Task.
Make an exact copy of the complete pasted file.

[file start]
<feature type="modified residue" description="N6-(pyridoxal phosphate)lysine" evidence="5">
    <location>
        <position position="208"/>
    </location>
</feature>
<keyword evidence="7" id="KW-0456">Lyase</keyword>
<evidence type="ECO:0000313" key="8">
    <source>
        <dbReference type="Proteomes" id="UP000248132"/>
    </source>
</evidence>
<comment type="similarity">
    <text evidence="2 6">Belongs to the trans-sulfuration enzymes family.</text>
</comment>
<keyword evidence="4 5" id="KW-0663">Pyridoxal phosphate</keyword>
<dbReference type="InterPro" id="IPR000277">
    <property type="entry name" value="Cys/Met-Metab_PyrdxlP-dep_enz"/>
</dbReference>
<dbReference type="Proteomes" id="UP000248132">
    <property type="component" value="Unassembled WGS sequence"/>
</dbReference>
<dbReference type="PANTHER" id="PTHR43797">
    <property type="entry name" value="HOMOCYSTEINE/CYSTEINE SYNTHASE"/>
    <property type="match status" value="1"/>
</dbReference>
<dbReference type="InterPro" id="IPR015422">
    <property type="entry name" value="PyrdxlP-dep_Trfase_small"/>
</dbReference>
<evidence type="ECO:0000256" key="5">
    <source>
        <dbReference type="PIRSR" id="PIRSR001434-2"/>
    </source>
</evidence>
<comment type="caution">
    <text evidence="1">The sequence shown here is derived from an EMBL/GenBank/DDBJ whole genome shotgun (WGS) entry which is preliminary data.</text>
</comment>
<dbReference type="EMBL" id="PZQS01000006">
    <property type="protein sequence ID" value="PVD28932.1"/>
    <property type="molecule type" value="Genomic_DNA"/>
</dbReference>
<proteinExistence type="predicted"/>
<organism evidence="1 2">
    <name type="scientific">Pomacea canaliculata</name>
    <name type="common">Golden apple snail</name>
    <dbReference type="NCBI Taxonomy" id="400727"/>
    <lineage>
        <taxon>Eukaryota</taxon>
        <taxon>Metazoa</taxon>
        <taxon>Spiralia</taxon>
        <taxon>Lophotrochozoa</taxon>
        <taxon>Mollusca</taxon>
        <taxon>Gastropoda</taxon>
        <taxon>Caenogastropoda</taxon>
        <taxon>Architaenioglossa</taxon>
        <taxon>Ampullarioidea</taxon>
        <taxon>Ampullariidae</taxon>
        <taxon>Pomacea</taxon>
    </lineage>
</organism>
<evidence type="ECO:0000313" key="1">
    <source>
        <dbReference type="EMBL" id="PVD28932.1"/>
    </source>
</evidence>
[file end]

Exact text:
<feature type="modified residue" description="N6-(pyridoxal phosphate)lysine" evidence="5">
    <location>
        <position position="208"/>
    </location>
</feature>
<keyword evidence="7" id="KW-0456">Lyase</keyword>
<evidence type="ECO:0000313" key="8">
    <source>
        <dbReference type="Proteomes" id="UP000248132"/>
    </source>
</evidence>
<comment type="similarity">
    <text evidence="2 6">Belongs to the trans-sulfuration enzymes family.</text>
</comment>
<keyword evidence="4 5" id="KW-0663">Pyridoxal phosphate</keyword>
<dbReference type="InterPro" id="IPR000277">
    <property type="entry name" value="Cys/Met-Metab_PyrdxlP-dep_enz"/>
</dbReference>
<dbReference type="Proteomes" id="UP000248132">
    <property type="component" value="Unassembled WGS sequence"/>
</dbReference>
<dbReference type="PANTHER" id="PTHR43797">
    <property type="entry name" value="HOMOCYSTEINE/CYSTEINE SYNTHASE"/>
    <property type="match status" value="1"/>
</dbReference>
<dbReference type="InterPro" id="IPR015422">
    <property type="entry name" value="PyrdxlP-dep_Trfase_small"/>
</dbReference>
<evidence type="ECO:0000256" key="5">
    <source>
        <dbReference type="PIRSR" id="PIRSR001434-2"/>
    </source>
</evidence>
<comment type="caution">
    <text evidence="1">The sequence shown here is derived from an EMBL/GenBank/DDBJ whole genome shotgun (WGS) entry which is preliminary data.</text>
</comment>
<dbReference type="EMBL" id="PZQS01000006">
    <property type="protein sequence ID" value="PVD28932.1"/>
    <property type="molecule type" value="Genomic_DNA"/>
</dbReference>
<proteinExistence type="predicted"/>
<organism evidence="1 2">
    <name type="scientific">Pomacea canaliculata</name>
    <name type="common">Golden apple snail</name>
    <dbReference type="NCBI Taxonomy" id="400727"/>
    <lineage>
        <taxon>Eukaryota</taxon>
        <taxon>Metazoa</taxon>
        <taxon>Spiralia</taxon>
        <taxon>Lophotrochozoa</taxon>
        <taxon>Mollusca</taxon>
        <taxon>Gastropoda</taxon>
        <taxon>Caenogastropoda</taxon>
        <taxon>Architaenioglossa</taxon>
        <taxon>Ampullarioidea</taxon>
        <taxon>Ampullariidae</taxon>
        <taxon>Pomacea</taxon>
    </lineage>
</organism>
<evidence type="ECO:0000313" key="1">
    <source>
        <dbReference type="EMBL" id="PVD28932.1"/>
    </source>
</evidence>